Original article no longer available
By Francis McCabe, firstname.lastname@example.org
Michael Hebert awoke Aug. 11 gripped by worries of a sick dog, bills and thoughts of bankruptcy.
And he had not taken his medication — Sufflexor [Effexor] for depression, Colodopin for anxiety and Loratab for back pain — for three days.
Judy Hebert knew when her husband was not taking his medicine, she told Bossier City police detectives. He became pessimistic and sarcastic.
But most of all, Hebert got aggressive and angry. Minor frustrations could agitate him into a full rage.
So begins an account of what happened that day inside 3220 Jana Place in Bossier City that led to the fatal shooting of Bossier City police Officer Trey Hutchison and the suicide of Michael Hebert, according to a file of nearly 100 pages of Bossier City police reports and transcripts of interviews with Hebert’s wife, his sister-in-law and neighbors.
‘You just need to go’
About 12:30 p.m., the mail was delivered. A bill for more than $1,000 came for a power chair the Heberts had purchased. It was a bill that had been paid for. Agitated, Hebert threw it at his wife and told her to take care of it.
The stove was broken and needed a part. The company that was supposed to fix it had not called the Heberts back to let them know when it would be ready.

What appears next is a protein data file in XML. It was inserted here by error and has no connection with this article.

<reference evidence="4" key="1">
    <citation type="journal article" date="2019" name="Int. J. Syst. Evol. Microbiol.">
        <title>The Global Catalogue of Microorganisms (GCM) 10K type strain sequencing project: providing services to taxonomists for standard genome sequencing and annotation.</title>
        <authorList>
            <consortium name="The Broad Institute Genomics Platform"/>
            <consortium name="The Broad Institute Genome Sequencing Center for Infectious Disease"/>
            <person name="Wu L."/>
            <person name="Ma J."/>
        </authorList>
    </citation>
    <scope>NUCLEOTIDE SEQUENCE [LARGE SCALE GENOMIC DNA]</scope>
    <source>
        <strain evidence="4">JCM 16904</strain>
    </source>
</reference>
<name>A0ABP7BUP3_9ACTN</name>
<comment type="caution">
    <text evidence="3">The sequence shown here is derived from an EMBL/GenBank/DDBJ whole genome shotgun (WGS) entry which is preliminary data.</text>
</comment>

Michael Hebert’s anger and frustration continued to rise.
But it was a letter from a mortgage company, just some junk mail, that really set him off. He called the company and let them have it.
After listening to her husband yell at a supervisor for a while, Judy Hebert went into the master bedroom to lay down. She left her clothes on and didn’t take off a brace she wears — she suffers from post polio syndrome. “I didn’t want to sit up there and listen to that.”
Michael Hebert went into the bedroom and scolded his wife for running to bed. He told her to get up. He said he had good news.
“He said ‘I’m sorry.’ And I was angry. I said ‘I don’t want to hear “I’m sorry” again.’ And I started crying. And that made him mad. And he said, ‘Well, I think you just need to go.'”
Judy Hebert called her sister in Bienville Parish to come get her.
Ridicule and threats
Michael Hebert began ridiculing his wife, calling her lazy. “He got real mad, and that’s when he, uh, slapped me. And I pushed him back. And he said, ‘Don’t lay your hands on me.’ And I said, ‘Well, you don’t lay your hands on me.’ And he went and got the pistol.”
It was a .25-caliber semiautomatic handgun with a gold handle registered in Judy Hebert’s name.
Pointing the gun at his wife, Michael Hebert asked if she wanted him to kill her.
He antagonized her, telling her to call the police and to gather her things. He wanted a divorce.
As Judy Hebert packed a suitcase, Michael Hebert raged through the home, throwing her walker out of his way, jerking drawers out of dressers, tossing end tables into the kitchen.
He then retrieved a 12-gauge shotgun. Judy Hebert said he followed her around, gesturing with the shotgun, intimidating her.